A University of Brighton graduate has developed a new cycle helmet made from sustainable materials instead of the traditional chemical-based plastics.
James Dart, who graduated this year with a BA(Hons) in 3D Design, has created the ‘Duo Lin’ helmet made with a bio-resin flax foam interior and an exterior shell of resin and woven flax.
James, a keen cyclist, said initial trials showed Duo Lin to be tough and resilient, but it will need further testing to ensure it meets safety standards. The helmet was unscathed after a five-kilo weight was put inside and the helmet was then dropped from the height of the average person on a bike. He said: “It absorbs and dissipates impact.”
Now studying for his Masters in Switzerland, James said: “I am planning to further develop the materials for a helmet that will meet official British standards and I eventually want to take the helmet into production – I’m currently in talks with a potential commercial partner.”
James first developed Duo Lin for a University of Brighton project which has been supported by the Building Research and Innovation Deals for the Green Economy (BRIDGE), a European Union INTERREG IV-funded research project led by principal investigator, Dr Joan Farrer, from the University of Brighton’s Faculty of Arts.
Teams from the faculty work in collaboration with teams from the university’s School of Pharmacy and Biomolecular Sciences and they share the funding of 2.4 million euros. The collaboration extends to French partners: MIRIADE, ESITPA, ESITC Caen, Normadie Incubation, Orne Development and ISPA.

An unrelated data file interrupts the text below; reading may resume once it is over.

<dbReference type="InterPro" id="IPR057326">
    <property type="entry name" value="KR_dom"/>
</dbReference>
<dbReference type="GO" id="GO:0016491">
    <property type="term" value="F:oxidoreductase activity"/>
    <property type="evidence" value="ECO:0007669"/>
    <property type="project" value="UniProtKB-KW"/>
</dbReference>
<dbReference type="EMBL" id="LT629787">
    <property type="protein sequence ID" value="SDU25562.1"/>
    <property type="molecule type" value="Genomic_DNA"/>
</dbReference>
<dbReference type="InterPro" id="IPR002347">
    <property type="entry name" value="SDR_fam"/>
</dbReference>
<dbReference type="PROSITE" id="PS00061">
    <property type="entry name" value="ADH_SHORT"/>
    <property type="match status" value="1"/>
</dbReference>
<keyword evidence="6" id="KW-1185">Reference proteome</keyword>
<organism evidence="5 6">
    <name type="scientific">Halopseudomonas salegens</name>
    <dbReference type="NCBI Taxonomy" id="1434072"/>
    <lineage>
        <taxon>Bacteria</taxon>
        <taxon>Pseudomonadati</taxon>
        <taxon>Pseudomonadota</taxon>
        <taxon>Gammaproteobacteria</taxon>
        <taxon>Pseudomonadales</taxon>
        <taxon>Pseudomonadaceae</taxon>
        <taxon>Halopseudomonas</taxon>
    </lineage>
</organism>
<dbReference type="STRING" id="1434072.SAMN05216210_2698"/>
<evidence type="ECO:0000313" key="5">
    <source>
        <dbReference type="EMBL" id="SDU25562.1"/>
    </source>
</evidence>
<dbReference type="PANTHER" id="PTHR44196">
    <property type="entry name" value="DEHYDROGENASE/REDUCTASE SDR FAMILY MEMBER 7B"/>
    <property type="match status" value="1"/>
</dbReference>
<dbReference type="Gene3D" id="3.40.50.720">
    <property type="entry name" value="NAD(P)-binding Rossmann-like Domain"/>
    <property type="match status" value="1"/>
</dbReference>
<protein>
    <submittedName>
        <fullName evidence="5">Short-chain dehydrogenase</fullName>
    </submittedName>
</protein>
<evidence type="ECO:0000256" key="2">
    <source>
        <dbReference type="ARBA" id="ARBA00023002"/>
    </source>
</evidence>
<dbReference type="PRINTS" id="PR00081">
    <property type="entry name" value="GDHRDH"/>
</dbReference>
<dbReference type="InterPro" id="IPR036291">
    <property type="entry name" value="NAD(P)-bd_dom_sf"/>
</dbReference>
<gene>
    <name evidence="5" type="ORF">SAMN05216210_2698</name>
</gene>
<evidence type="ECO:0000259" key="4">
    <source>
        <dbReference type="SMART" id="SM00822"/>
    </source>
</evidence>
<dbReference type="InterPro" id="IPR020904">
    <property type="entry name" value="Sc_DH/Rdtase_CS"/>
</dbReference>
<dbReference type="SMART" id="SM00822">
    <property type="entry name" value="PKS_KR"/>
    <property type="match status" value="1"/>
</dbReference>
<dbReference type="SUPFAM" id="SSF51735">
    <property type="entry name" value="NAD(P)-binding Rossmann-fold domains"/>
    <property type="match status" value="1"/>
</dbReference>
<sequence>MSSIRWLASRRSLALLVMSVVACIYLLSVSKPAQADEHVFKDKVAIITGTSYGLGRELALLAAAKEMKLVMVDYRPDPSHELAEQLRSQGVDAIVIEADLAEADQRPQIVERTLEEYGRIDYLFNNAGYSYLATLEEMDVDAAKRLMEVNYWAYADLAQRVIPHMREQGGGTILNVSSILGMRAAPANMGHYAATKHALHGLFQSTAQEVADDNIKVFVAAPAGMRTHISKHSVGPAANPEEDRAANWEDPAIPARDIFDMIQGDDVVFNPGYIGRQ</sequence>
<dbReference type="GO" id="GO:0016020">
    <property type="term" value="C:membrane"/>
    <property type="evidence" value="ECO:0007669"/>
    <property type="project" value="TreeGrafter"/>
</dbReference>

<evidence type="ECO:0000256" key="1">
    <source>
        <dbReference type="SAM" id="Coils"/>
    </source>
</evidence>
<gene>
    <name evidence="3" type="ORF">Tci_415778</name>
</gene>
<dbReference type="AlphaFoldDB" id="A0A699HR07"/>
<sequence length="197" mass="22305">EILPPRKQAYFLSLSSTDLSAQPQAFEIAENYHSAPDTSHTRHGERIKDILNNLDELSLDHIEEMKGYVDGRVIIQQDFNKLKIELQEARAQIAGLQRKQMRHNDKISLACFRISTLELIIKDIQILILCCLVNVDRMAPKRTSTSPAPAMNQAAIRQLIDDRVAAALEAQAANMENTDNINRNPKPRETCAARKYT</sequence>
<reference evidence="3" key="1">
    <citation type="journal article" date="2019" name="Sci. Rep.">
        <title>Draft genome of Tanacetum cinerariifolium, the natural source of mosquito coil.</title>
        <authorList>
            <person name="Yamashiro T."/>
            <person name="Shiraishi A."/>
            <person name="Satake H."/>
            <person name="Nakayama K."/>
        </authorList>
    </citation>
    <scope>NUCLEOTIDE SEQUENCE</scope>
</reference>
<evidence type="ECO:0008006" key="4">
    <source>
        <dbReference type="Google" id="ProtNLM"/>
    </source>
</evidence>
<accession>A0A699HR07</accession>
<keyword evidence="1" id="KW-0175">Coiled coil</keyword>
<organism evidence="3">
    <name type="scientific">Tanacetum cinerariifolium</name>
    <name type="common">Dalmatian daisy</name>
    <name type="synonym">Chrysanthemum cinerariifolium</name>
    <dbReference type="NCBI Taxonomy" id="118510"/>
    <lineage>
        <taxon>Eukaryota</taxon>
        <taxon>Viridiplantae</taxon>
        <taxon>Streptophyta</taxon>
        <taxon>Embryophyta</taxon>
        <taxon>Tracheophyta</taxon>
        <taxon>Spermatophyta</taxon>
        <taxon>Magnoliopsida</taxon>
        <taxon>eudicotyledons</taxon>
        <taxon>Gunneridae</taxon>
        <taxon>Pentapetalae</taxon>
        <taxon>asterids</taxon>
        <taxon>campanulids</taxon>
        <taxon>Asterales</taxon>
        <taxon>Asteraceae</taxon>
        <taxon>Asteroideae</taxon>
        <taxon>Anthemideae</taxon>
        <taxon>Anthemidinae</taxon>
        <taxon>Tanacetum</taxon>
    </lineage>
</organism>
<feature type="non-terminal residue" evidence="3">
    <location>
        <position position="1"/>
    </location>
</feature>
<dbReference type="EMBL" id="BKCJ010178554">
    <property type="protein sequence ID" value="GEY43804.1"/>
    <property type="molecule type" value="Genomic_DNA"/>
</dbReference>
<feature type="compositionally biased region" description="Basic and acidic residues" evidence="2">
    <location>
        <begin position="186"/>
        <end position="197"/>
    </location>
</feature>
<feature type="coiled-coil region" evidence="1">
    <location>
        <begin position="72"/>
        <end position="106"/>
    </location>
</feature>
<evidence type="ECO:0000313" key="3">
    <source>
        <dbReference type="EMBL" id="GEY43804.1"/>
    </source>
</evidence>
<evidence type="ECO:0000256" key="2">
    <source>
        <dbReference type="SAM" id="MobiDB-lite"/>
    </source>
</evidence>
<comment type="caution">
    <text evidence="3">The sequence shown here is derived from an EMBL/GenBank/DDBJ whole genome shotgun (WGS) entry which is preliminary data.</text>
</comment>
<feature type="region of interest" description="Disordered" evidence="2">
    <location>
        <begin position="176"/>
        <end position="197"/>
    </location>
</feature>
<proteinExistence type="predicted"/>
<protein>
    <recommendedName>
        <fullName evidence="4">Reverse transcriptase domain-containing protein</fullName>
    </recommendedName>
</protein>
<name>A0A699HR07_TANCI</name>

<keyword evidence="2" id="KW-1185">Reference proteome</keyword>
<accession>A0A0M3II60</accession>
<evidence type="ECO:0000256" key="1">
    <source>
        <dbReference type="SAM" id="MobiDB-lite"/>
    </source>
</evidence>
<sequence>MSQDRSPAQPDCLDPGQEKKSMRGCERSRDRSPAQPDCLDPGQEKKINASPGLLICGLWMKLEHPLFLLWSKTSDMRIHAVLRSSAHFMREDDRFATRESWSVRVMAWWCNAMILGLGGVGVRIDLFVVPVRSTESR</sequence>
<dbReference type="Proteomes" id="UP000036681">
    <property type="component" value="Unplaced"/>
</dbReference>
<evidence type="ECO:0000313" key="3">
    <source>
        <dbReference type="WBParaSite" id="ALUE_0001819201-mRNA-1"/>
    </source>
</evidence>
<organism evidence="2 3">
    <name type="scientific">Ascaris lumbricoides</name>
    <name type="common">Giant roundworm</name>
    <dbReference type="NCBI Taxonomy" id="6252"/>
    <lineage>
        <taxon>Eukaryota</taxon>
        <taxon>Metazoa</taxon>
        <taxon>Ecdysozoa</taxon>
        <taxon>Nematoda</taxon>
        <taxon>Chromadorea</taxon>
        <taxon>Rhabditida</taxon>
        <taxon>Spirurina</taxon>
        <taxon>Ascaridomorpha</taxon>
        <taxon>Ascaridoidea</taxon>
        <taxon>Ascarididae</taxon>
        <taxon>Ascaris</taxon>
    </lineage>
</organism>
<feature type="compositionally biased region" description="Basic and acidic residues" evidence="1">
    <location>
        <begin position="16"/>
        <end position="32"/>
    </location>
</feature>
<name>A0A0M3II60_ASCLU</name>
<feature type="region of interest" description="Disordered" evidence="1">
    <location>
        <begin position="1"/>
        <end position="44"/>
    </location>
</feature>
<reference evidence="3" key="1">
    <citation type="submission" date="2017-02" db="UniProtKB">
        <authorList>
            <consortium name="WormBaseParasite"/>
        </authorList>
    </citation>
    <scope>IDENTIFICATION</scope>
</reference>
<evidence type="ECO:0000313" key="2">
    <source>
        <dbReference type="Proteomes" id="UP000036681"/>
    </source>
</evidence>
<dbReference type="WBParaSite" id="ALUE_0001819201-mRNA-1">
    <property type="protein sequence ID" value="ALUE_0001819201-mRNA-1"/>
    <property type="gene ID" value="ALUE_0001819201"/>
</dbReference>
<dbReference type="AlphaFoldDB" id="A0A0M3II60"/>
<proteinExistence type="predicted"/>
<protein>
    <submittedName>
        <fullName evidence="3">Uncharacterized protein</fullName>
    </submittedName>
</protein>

James’s helmet will feature at the BRIDGE Eco Circus event to be held December at the university’s Grand Parade campus in Brighton. The event will showcase the work of university students and staff and there will be opportunities for business-to-business networking.
Materials for Duo Lin were purchased by BRIDGE. James used resin made from linseed oil from the common flax plant and a hardener for the outer shell and molded it with woven flax, set under UV light. He created a foam from the bio-resin for cushioning the helmet’s interior.
James has been wearing the helmet for his own use and while it is heavier than traditional helmets, he said: “I find it comfortable and it’s great for the British climate … it’s waterproof.”
Dr Joan Farrer, Reader with the university’s Faculty of Arts, said: “The BRIDGE project has provided a wonderful opportunity for a community of learners to develop the concept of the green entrepreneur. This in turn has led to the development of a stable of innovators, products, services and green materials exemplified by the work of designer James Dart.”
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